If you pet is not comfortable with strangers, for their own protection as well as other people and animals, leash them and have them under your control at all times. This is particularly important if you are in an area far from home, or with lots of crowds. If you must leash a cat, use a body harness. Someone asked about taking an animal along for a fireworks display and I can't think of anything that would upset an animal more than huge bangs in the sky and the smell of fire; LEAVE THEM HOME or don't attend the event.

Be aware of the temperature and protect the animal appropriately, use shades on windows so that they aren't in direct sun or heat in the summer and maintain a moderate heat in the winter.

In all cases, common sense should be used when travelling, then the vacation will be pleasurable for everyone, including the family pet.

Saturday, June 4, 2011

Critically Speaking ~ The Lex Files: Beef on a Bun

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I love Rodeo Season. After all, it's not just any sport where you can, with just a little seasoning, eat what you ride! With Alberta roasting and boasting the best beef in the world, I saddled up and hit the happy trails in search of a recipe that would make a cowpoke proud. Red Seal Chef, Steve Thibodeau, ponied up his simple and savory Beef on a Bun recipe that's so good, you'll wanna pull your pistols and slap your chaps!

2 – 3lbs Roast (Eye of Round, Sirloin Tip, Inside Round)
1 Onion (diced)
4-6 Garlic Cloves (chopped)
Steak Spice
1 Bottle Bulls Eye BBQ Sauce (your choice of flavour)
Monterey Jack Cheese (or your favourite cheese)

Coat roast well with oil and steak spice and cook it in the oven until medium/well; about 2 hours at 375 degrees.
Allow roast to cool (for best results, cool overnight).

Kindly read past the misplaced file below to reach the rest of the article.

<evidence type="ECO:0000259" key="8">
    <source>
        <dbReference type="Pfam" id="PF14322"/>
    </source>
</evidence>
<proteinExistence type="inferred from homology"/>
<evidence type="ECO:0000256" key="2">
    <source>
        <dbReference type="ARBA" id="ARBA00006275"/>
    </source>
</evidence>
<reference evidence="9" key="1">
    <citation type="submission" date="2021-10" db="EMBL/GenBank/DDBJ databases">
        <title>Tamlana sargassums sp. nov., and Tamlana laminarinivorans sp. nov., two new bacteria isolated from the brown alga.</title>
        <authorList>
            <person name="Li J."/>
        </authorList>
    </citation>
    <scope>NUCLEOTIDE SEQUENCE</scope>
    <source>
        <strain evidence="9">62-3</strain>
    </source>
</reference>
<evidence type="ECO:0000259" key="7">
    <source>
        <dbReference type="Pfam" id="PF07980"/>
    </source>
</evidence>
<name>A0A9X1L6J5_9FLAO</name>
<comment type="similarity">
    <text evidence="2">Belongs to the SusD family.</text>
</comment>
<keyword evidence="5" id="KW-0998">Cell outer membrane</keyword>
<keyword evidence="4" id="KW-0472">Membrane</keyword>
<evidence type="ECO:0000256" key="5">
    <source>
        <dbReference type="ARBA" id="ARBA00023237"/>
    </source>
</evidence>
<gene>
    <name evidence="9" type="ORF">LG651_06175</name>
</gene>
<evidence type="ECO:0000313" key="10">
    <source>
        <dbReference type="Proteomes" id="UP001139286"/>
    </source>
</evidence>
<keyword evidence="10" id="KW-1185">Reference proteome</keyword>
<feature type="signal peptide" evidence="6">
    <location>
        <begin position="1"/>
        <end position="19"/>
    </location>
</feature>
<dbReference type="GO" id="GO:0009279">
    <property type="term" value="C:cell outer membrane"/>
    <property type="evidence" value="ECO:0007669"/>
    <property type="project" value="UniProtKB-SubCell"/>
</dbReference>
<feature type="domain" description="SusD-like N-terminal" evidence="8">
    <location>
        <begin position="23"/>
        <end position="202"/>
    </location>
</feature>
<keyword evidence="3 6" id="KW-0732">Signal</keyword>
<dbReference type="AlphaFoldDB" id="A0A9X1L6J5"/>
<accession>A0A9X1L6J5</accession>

Slice thinly (1/4” to 1/8” slices).
Sautee diced onion and garlic cloves in oil on medium high until tender, Add sliced beef and the full bottle of Bulls Eye BBQ sauce. Fill BBQ bottle half full with water and add to mixture to thin the sauce. Simmer the mixture on low-medium heat for 45 minutes, stirring occasionally to prevent sticking.
The goods are ready when the meat falls apart and the sauce has re-thickened.
Serve on toasted Kaiser buns with garlic butter and a slice of Monterey Jack or your favourite cheese.

Strike while the iron's hot and enjoy corn on the cob, coleslaw or potato side dishes with this saucy slice of Cowboy Country.

Until Lex time, speak your mind but ride a fast horse!

Visit Lex Monoxide on Facebook for more recipes, food news and restaurant reviews.

Views on Vision ~ Matt's Story Part IV By Dr. Charles A. Boulet

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It seems clear to me that Matt's trouble in school, while influenced in part by his experiences at home (a move and divorce), can be largely attributed to visual dysfunction, starting with a crippling glasses prescription, blindness, motor control problems and perceptual trouble (memory in particular). The physical pain and discomfort caused by his untrained and uncorrected vision almost certainly has been a major contributing factor to his irritability and lack of patience. It's also easy to think that being distracted by bad vision and all the problems it brings can lead to memory problems. The fact that Matt went through three years of troubled schooling with no one suggesting a visual assessment shines a light on the need for teacher training in this area.

While results from formal psychological assessment are not available, I'm highly doubtful that Matt is dyslexic or has any other significant reading or learning disability. He does have some severe visual dysfunction interfering in multiple ways, and this must be addressed if he is to have an equal opportunity in the schools.